Oath of allegiance. Whilst the signed declaration made at enlistment is a legal matter, the oath of allegiance  has an educational, symbolic and solemn purpose. The swearing may be conducted during the first day of training or if considered more appropriate, at another suitable point, at the convenience of the single-Service. Swearing the oath of allegiance is a requirement of the Services for service in Her Majesty’s forces (this is a new provision for the RN because people offering to enter RN service have historically not sworn an oath of allegiance). Swearing the oath of allegiance is viewed as a mark of the individual’s loyalty to the Crown and therefore, their willingness faithfully to serve as a member of the armed forces. This is the oath that they swear:-

I.[name].. swear by Almighty God (do solemnly, and truly declare and affirm) that I will be faithful and bear true allegiance to Her Majesty Queen Elizabeth II, Her Heirs and Successors, and that I will, as in duty bound, honestly and faithfully defend Her Majesty, Her Heirs and Successors, in Person, Crown and Dignity against all enemies, and will observe and obey all orders of Her Majesty, Her Heirs and Successors, and of the generals (admirals / air officers) and officers set over me.

As in all cases, those who object to swearing the oath are permitted to make a solemn affirmation under the terms of the Oaths Act 1978, and can therefore begin their oath with....I [name], do solemnly.........etc. It has always been the case that if one was born in the UK one didn't have to swear an allegiance, although [as we have seen] those taking certain jobs/roles had to/have to do. Now legal immigrants wishing to become UK Citizens have to swear the oath to the monarch, and although the wording differs case to case, it nevertheless implicates them to fight for the country if the Government rules on having a general mobilisation/call-up to arms. Given our very small standing armed services with reservist back-up, there is a great chance that a mobilisation could occur!

Whilst not navy but currently nationally of interest [even of concern] at this time of the near start of Brexit [18th March 2017] and the insistence of some of the Scots [SNP devotees and activists]  to destroy the 300 year old Union, just a quick look at the rules our politicians have to take/follow:-

 I [name]... swear by Almighty God that I will be faithful and bear true allegiance to Her Majesty Queen Elizabeth, her heirs and successors, according to law. So help me God.

Members who object to swearing the oath are permitted to make a solemn affirmation under the terms of the Oaths Act 1978:

I [name]... do solemnly, sincerely and truly declare and affirm that I will be faithful and bear true allegiance to Her Majesty Queen Elizabeth, her heirs and successors, according to law.

The oath or affirmation must be taken in English although the Speaker has allowed Members to recite Welsh, Scottish Gaelic, Irish, Scots, Ulster Scots and Cornish forms in addition, and texts of the oath and affirmation in Braille are available for use by Members of both Houses with impaired sight. When the oath is taken, the new member holds a copy of the New Testament or, if Jewish, the Tanakh. Muslims or Sikhs would be sworn in the usual manner except a Qur'an (in an envelope, to avoid it being touched by one not of the faith), or Guru Granth Sahib respectively would be substituted for the Bible. Mohammad Sarwar, a Muslim, took the oath in this way in May 1997. Religious restrictions in the oath effectively barred individuals of certain faiths (e.g. Roman Catholics, Jews and Quakers) from entering Parliament for many years. The restrictions were lifted by the Oaths Act 1888 after the six-year effort (1880–1886) of the noted atheist Charles Bradlaugh to claim his seat.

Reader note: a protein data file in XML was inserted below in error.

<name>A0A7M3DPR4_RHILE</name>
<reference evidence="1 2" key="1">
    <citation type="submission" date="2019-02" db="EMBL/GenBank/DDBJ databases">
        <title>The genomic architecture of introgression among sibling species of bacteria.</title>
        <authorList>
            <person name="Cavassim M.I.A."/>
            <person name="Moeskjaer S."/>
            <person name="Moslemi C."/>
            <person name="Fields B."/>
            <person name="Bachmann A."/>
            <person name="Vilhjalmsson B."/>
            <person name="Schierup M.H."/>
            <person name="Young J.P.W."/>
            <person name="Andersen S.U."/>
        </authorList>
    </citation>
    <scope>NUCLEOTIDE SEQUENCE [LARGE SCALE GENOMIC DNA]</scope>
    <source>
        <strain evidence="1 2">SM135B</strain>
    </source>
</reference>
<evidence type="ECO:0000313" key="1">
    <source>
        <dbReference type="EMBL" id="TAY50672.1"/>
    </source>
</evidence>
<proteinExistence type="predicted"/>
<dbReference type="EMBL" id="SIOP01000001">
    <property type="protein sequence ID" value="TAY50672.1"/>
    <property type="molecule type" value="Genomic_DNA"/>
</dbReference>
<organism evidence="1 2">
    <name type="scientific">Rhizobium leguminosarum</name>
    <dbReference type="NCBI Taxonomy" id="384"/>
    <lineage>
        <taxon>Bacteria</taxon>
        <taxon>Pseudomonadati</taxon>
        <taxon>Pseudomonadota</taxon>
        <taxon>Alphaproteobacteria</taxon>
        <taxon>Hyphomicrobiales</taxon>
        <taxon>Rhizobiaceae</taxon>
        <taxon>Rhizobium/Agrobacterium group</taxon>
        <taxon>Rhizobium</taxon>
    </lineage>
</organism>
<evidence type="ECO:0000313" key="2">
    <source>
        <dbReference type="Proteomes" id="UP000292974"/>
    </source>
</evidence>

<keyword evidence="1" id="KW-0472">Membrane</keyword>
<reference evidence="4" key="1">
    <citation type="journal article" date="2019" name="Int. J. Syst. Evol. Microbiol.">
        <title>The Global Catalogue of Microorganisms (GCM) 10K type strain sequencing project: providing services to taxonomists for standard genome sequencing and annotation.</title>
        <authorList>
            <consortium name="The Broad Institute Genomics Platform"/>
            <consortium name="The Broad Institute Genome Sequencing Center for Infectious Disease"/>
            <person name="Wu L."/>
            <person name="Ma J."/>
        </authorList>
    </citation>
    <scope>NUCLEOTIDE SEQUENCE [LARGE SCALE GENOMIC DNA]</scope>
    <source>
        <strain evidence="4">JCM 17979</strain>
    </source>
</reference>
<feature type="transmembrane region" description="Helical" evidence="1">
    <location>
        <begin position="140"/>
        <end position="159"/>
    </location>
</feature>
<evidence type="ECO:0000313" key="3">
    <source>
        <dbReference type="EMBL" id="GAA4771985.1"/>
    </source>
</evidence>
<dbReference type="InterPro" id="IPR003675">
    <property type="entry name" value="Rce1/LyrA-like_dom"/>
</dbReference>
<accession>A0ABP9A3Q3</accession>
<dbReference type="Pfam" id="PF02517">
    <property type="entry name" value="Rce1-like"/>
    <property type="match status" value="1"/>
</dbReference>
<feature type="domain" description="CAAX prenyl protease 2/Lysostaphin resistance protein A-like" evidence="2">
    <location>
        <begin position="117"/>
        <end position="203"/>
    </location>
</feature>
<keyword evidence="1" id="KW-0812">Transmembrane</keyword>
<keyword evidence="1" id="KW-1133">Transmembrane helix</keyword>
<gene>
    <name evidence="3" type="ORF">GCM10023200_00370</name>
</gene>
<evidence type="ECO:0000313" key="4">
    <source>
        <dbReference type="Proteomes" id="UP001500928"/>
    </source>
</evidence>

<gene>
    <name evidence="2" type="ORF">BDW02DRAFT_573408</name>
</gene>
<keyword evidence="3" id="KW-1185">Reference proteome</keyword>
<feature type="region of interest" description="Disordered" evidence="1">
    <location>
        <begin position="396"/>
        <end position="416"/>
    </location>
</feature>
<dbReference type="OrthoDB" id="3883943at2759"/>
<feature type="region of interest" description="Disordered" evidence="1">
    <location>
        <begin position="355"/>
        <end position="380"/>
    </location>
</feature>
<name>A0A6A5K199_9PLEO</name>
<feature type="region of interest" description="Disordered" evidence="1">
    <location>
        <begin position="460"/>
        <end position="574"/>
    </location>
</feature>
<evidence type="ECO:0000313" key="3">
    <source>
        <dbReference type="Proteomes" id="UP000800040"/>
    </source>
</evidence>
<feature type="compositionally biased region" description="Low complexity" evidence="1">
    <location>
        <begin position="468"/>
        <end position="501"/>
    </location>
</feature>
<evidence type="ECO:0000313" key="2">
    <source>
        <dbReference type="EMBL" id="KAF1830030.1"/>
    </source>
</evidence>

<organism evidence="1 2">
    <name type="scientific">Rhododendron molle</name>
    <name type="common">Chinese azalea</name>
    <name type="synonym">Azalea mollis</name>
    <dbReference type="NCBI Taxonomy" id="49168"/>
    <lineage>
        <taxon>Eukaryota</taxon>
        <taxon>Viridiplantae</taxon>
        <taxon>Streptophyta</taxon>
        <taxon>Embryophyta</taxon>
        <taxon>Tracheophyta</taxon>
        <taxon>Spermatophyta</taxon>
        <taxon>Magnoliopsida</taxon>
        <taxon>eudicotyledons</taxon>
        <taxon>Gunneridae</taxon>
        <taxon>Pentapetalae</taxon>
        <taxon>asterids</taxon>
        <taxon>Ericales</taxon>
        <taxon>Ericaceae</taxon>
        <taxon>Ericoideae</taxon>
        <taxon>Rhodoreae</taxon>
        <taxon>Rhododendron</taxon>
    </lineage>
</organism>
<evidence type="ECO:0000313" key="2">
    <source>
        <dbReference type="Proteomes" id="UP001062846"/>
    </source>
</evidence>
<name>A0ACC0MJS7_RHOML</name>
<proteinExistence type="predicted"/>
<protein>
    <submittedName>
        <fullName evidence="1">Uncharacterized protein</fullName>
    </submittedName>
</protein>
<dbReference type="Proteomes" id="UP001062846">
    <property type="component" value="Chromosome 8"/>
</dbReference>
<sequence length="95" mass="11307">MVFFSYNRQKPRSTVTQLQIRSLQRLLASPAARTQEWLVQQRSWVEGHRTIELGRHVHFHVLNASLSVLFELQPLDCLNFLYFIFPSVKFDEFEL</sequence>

Refusing to take the oath

Those elected to the House of Commons, to the Scottish Parliament, or to the Welsh Assembly who refuse to take the oath or affirmation are barred from participating in any proceedings, and from receiving their salaries. Members of the House of Commons could also be fined £500 and, have their seat declared vacant “as if [they] were dead” if they attempt to do so. Under the Parliamentary Oaths Act 1866, any peer voting, or sitting in the House of Lords without having taken the oath, is subject, for every such offence, to a penalty of £500. Members of the Scottish Parliament must take the oath within 2 months of being elected, failing which they cease to be members and their seat is vacated.

Scottish Parliament - do we Englanders need it any clearer than this recalcitrant behaviour towards our Gracious Queen? It's nearing the time when the for sale sign is erected outside of the Balmoral Estate, and Holyrood is turned into luxury apartments!

 Alex Salmond of the Scottish Natonal Party  as the first party leader to be sworn in to the Scottish Parliament in 2011, before raising his right hand to swear allegiance to the Queen, the SNP leader said: "The Scottish National Party's primary loyalty is to the people of Scotland, in line with the Scottish constitutional tradition of the sovereignty of the people." The Scottish Socialist Party  who advocate the abolition of the monarchy have made a number of protests during their Oaths of Allegiance in the Scottish Parliament. Their former leader Tommy Sheridan swore an oath of allegiance to the Queen with a clenched fist in 1999, Rosie Kane held her own protest during the oath ceremony, during which she swore allegiance with the words "My oath is to the people" written on her raised hand, Colin Fox sang Robert Burns' "A Man's A Man for A' That" at his protest, before being moved to the end of the queue by presiding officer Sir David Steele.

12Finally, although not Royal Navy trivia as the title suggests, just a thing of general maritime interest.

This picture is self explanatory and shows the shoulder boards used in the Cunard Shipping Company. Note the Master wears the similar stripes of an Admiral in the Royal Navy, whilst the Deputy Captain wears the four stripes of a Captain R.N. I can't quite work out why there are two types of Second Officer.  Interesting !